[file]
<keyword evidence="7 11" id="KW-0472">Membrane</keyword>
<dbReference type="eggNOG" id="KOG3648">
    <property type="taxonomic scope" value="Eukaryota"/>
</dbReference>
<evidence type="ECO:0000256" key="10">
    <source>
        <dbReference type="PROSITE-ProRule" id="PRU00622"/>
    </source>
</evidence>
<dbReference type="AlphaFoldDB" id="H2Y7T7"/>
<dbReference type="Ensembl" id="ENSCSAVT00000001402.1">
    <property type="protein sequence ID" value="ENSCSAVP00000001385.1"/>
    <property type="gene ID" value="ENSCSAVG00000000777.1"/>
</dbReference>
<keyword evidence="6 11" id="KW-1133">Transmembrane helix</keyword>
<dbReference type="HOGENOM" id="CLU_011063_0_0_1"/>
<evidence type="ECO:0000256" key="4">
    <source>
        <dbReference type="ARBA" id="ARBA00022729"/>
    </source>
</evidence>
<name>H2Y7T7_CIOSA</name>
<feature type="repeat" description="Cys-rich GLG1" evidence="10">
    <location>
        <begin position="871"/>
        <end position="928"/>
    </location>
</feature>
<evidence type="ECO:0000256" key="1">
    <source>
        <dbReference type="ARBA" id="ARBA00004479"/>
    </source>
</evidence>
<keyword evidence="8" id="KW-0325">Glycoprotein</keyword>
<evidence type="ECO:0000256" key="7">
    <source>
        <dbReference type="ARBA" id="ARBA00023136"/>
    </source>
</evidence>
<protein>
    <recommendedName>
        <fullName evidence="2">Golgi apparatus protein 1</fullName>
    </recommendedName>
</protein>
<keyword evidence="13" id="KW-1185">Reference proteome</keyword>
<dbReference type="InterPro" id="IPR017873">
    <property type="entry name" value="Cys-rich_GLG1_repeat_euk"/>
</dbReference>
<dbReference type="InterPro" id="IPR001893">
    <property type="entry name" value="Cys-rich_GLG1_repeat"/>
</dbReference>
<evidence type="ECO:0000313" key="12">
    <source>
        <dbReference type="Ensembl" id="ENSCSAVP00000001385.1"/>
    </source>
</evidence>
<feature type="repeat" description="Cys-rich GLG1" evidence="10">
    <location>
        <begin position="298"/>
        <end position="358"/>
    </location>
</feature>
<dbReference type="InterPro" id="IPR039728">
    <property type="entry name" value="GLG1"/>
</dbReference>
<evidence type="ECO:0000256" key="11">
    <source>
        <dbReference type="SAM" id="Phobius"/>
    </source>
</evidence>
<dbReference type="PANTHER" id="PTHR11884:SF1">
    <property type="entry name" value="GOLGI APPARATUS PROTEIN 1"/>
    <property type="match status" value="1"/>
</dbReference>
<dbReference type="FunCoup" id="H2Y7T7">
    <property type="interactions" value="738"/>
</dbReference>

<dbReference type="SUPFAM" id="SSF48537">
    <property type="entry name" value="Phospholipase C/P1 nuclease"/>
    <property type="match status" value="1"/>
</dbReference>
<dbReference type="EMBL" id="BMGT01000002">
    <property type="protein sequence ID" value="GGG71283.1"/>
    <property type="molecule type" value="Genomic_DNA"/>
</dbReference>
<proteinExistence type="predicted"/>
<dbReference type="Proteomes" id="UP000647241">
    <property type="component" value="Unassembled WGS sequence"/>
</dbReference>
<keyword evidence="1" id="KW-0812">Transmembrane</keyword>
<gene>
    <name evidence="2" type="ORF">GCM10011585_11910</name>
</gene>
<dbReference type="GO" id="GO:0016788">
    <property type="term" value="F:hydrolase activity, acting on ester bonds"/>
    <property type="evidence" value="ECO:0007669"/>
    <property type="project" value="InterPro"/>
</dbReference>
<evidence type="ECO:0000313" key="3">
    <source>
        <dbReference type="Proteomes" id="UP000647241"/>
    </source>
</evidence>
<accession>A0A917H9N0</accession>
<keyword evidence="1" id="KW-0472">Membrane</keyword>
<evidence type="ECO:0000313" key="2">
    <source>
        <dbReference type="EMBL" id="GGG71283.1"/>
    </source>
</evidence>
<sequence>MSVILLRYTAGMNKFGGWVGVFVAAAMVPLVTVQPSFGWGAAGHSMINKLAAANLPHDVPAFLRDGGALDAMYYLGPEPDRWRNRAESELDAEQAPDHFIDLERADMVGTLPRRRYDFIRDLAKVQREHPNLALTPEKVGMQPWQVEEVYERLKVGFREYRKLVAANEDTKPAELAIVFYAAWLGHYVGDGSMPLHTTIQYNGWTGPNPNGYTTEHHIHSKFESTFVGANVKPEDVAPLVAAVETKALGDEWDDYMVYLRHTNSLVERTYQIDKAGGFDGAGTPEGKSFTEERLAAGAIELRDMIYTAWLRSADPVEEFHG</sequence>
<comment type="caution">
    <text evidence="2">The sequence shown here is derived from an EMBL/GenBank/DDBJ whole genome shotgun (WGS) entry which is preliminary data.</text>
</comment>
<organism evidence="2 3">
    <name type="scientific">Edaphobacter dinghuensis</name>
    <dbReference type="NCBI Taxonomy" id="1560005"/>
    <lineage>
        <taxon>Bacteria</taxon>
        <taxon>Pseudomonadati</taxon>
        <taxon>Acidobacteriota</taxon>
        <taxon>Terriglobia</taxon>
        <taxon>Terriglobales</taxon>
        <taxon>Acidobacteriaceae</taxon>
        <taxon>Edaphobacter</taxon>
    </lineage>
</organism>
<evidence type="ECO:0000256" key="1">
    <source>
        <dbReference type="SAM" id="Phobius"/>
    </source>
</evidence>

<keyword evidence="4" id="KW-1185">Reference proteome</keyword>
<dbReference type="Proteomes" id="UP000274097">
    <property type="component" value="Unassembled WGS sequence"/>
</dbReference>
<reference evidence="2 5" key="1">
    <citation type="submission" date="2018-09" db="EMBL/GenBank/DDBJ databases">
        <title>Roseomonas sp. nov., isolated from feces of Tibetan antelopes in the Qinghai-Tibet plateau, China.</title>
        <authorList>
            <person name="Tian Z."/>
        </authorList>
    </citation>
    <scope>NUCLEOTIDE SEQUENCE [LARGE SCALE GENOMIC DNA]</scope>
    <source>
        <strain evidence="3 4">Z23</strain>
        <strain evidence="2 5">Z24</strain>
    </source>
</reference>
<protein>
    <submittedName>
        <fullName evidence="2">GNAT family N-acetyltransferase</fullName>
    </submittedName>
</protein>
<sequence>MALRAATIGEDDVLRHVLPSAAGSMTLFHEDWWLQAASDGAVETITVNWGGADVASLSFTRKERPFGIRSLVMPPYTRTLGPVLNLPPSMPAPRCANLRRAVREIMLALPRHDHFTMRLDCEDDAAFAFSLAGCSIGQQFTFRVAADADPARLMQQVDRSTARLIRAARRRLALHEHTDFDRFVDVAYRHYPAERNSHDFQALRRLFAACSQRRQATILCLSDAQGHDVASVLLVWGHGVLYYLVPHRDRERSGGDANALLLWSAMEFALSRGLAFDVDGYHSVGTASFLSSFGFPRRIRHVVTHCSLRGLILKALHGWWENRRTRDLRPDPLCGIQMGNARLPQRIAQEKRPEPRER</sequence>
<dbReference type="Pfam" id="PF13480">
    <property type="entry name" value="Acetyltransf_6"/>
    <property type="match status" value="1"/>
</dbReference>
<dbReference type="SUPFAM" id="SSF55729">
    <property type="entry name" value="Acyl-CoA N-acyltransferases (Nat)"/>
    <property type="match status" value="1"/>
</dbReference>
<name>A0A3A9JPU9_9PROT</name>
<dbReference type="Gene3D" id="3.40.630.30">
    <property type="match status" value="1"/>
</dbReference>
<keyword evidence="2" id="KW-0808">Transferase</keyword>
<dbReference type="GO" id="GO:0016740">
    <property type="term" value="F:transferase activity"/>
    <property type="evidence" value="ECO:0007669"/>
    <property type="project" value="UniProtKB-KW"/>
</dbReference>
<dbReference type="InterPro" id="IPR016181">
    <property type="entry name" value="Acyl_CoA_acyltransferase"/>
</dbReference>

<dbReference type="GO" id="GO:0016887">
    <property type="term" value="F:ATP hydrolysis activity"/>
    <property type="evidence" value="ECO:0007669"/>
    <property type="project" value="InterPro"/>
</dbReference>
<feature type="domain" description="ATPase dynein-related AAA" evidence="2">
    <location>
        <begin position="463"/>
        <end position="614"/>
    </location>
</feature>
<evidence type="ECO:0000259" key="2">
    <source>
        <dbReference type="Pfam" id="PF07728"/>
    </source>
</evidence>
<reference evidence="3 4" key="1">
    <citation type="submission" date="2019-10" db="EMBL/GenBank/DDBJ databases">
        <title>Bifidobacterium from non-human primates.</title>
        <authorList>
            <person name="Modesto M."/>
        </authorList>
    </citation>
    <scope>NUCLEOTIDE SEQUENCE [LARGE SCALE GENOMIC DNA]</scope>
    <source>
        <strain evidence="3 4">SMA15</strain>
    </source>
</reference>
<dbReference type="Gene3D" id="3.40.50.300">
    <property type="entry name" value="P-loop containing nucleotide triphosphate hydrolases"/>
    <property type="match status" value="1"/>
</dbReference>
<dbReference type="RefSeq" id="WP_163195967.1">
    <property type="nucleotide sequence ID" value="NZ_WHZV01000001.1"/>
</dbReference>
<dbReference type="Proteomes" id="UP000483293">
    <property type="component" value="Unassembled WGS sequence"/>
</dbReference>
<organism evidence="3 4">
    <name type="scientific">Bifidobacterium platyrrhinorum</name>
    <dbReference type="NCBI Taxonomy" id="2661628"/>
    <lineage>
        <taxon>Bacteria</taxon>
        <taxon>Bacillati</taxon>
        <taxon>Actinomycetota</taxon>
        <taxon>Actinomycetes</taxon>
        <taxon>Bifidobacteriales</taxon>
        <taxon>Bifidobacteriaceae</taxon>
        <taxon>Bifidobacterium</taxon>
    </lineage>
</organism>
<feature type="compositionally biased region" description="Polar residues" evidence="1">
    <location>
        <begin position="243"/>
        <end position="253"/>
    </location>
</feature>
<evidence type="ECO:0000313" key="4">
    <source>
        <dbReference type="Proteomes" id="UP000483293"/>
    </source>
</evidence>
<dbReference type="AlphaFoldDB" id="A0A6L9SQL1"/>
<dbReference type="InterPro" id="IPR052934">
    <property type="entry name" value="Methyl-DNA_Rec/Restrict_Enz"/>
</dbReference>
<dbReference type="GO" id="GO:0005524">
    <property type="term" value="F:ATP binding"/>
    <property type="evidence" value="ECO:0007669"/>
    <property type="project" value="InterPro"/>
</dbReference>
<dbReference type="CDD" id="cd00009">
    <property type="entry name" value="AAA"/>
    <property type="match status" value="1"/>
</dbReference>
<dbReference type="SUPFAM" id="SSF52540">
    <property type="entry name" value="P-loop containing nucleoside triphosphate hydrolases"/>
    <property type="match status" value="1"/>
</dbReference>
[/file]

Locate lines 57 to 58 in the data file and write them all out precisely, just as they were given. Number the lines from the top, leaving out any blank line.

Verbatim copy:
<feature type="repeat" description="Cys-rich GLG1" evidence="10">
    <location>